publications given to the world, and concerning
which I conceive there was no impropriety in ex-
pressing an opinion, the same as any other citizen,
upon a matter of such public interest. My obser-
vations were In no sense intended as a criticism of
a co-ordinate branch of the service, and the state-
ment that I had no sympathy with the effort to dis-
parage a distinguished and gallant officer likewise
had no such reference.

"(Signed) Nelson A. Miles,

"Lieut.-General, U. S. A."

The story then takes place at the White House, where General Miles is patiently waiting, and Teddy Roosevelt appears in full fury and "shows his teeth to the General" who bears it with resolve.

According to these. General Miles was standing
within a window embrasure, talking to a gentle-
man, when a stir near the door made him aware
of the President's entrance. He Immediately
started toward him with right hand extended ; the
President quickly thrust his hand behind him, and
the General as quickly dropped his — standing at
attention. The eyes of all those in the room at
once fastened on the pair, and under this stimulus
Roosevelt's theatrical sense rose rapidly. His
wrath was manifested in manner, tone, and sharp
explosive sentences: "Yes, yes! I wanted to see
you. I wish you to understand that I will have no
criticism of my administration from you, or any
other officer in the Army. Your conduct is worthy
of censure, sir. You had no business to express an
opinion," etc., etc. "I have got teeth, and you will
find that I can show them," shaking his finger in
the General's face and baring all his dental armo-

Miles's attempted explanation was cut short by a
repetition of the foregoing — menacing forefinger,
teeth, and all. Whereupon the old soldier of a
hundred battles lifted his chest and his chin in
quiet disdain and allowed his assailant to rave;
thinking, as he afterward remarked, that "he must
surely stop presently for lack of breath." Hav-
ing reached this breathless point, the President
turned abruptly, and left the Commanding
General standing in silence amid the gaping

The following day General Miles received from
Secretary Root a formal reprimand, which was at
the same time made pubhc "by the direction of the

Another letter follows, this time from Secretary of War Root, who states an Officer has no right to speak of personal opinions. The Lame Cherry will note that historically, during the election of 1864,  Union Officers took it upon themselves to lecture their troops to not be led away democrats and to vote for President Lincoln.
No officers face court martial over supporting President Lincoln.


"Your explanation of the public statement made
by you is not satisfactory. You are in error if you
suppose that you have the same right as any other
citizen to express publicly an opinion regarding of-
ficial questions pending in the course of military
discipline. . . • (Here follows a partial quo-
tation of Army Regulations.) You had no business
in the controversy, and no right to express an opin-
ion. Your conduct was in violation of the Regula-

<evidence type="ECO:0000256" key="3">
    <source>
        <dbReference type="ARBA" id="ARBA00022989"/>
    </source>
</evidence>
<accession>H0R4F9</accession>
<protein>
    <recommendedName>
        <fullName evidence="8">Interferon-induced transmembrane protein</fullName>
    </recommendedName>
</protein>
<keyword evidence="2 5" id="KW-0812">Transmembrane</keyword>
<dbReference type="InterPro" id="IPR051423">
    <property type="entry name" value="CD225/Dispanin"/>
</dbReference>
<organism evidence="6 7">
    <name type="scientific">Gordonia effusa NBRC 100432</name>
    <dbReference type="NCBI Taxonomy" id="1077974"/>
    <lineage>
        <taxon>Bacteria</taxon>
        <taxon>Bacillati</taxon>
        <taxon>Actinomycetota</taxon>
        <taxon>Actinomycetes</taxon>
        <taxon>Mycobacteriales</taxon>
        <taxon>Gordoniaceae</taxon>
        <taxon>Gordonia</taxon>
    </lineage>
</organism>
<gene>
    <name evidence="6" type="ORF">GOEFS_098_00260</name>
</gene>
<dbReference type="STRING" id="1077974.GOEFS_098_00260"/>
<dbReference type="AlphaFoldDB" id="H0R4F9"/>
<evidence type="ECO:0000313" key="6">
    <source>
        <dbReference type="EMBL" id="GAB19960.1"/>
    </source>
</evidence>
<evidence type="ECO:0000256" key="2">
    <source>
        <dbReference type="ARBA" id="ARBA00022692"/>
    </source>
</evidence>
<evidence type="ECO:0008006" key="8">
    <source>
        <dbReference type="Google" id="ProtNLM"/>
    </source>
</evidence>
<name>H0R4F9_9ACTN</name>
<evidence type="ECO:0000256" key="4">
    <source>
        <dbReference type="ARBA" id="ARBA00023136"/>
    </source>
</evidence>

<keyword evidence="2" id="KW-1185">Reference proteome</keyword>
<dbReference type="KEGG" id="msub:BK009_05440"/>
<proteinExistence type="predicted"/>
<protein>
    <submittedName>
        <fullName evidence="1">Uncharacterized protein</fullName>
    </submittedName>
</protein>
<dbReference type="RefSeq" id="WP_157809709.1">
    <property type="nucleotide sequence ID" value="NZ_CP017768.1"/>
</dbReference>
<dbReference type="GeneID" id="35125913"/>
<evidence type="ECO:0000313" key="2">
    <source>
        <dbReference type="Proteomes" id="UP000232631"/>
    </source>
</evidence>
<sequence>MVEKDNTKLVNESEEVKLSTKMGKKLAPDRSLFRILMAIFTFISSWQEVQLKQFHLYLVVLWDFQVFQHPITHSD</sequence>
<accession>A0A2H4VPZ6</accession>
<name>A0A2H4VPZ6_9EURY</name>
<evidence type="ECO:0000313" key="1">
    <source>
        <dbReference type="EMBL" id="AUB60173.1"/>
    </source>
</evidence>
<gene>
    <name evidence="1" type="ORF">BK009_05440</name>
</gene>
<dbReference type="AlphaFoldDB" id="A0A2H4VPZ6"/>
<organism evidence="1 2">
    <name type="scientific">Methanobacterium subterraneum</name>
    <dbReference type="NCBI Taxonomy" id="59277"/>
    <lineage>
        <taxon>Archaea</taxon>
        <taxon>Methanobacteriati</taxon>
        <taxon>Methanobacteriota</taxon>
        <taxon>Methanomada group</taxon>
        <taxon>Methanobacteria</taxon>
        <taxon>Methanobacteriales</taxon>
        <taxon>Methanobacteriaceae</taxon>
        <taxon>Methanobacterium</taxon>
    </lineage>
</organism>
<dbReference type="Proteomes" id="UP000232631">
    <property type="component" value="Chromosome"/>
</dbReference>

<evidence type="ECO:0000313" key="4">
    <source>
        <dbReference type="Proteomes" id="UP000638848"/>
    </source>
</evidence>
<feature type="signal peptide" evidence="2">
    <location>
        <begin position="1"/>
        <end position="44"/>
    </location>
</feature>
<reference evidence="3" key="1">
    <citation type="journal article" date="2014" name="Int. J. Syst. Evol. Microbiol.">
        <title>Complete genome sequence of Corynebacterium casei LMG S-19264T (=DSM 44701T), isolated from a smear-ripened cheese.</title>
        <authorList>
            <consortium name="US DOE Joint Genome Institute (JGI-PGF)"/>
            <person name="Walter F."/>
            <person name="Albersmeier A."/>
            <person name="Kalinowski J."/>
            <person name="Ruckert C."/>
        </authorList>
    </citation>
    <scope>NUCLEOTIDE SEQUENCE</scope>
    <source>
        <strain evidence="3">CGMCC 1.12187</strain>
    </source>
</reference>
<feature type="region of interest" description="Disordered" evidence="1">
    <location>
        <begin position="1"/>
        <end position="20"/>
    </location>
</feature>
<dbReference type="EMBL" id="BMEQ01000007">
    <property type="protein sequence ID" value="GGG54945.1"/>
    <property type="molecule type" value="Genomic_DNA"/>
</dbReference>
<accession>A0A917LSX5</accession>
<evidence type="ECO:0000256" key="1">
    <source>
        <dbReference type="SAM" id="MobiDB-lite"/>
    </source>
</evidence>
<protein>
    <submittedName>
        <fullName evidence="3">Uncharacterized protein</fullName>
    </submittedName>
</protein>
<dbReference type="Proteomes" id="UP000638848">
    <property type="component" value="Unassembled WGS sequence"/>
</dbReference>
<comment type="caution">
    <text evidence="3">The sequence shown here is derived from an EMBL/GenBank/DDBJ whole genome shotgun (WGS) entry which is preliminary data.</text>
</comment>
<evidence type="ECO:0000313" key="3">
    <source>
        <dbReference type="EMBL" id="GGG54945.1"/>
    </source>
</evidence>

tions above cited, and you are justly liable to cen-
sure, which I now express.

"(Signed) Elihu Root, Secretary of War."

The problem with Secretary Root and President Roosevelt lecturing and actions, was they had no legal right to reprimand the General, as a reprimand could only be issued by a court martial finding General Miles guilty.

Had Root quoted the full text of the Army
Regulations, the irregularity and injustice of this
"reprimand" would have been manifest to all.
After waiting a whole month for the President's
wrath to cool, and willing to forgive much to what
was popularly supposed to be the "Roosevelt im-
petuosity," General Miles, carrying a full copy of
the Army Regulations, again sought the Executive
presence; and, pointing out the clause suppressed by
Root, asked Mr. Roosevelt, as a matter of simple
justice and manly reparation, to order a retraction
of the reprimand. Roosevelt promised to "think
about it" ;

The official finding of the Army and Navy found for General Miles, and yet President Roosevelt did nothing to remove the reproach on General Miles.

The Army and Navy publications of that period,
however, were not so sparing of the Roosevelt sen-
sibilities. The Army and Navy Journal, of Decem-
ber 28, 1901, said: "By Article 898, of the Army
Regulations, punishment for light offences is lim-
ited to the censure of the commanding officer; and
a reprimand, such as has been administered to Gen-
eral Miles, can only be administered on the verdict
of the court-martial

It was not enough though for President Roosevelt to let sleeping dogs lay, for he next moved in a vendetta to force General Miles to retire, after refusing the General to an inspection of the Philippines.
The retirement was met with absolutely backlash, and that ended the early retirement push.

Afterward, despite Miles's plea for
"sober, second thought"; and despite the Presi-
dent's promise to consider reparation; General
Miles became, thenceforth, the object of studied
slights and petty persecutions at the hands of the
Roosevelt administration which, beginning with the
"reprimand" in December, 1901, did not end with
the "retirement order" in August, 1903. His re-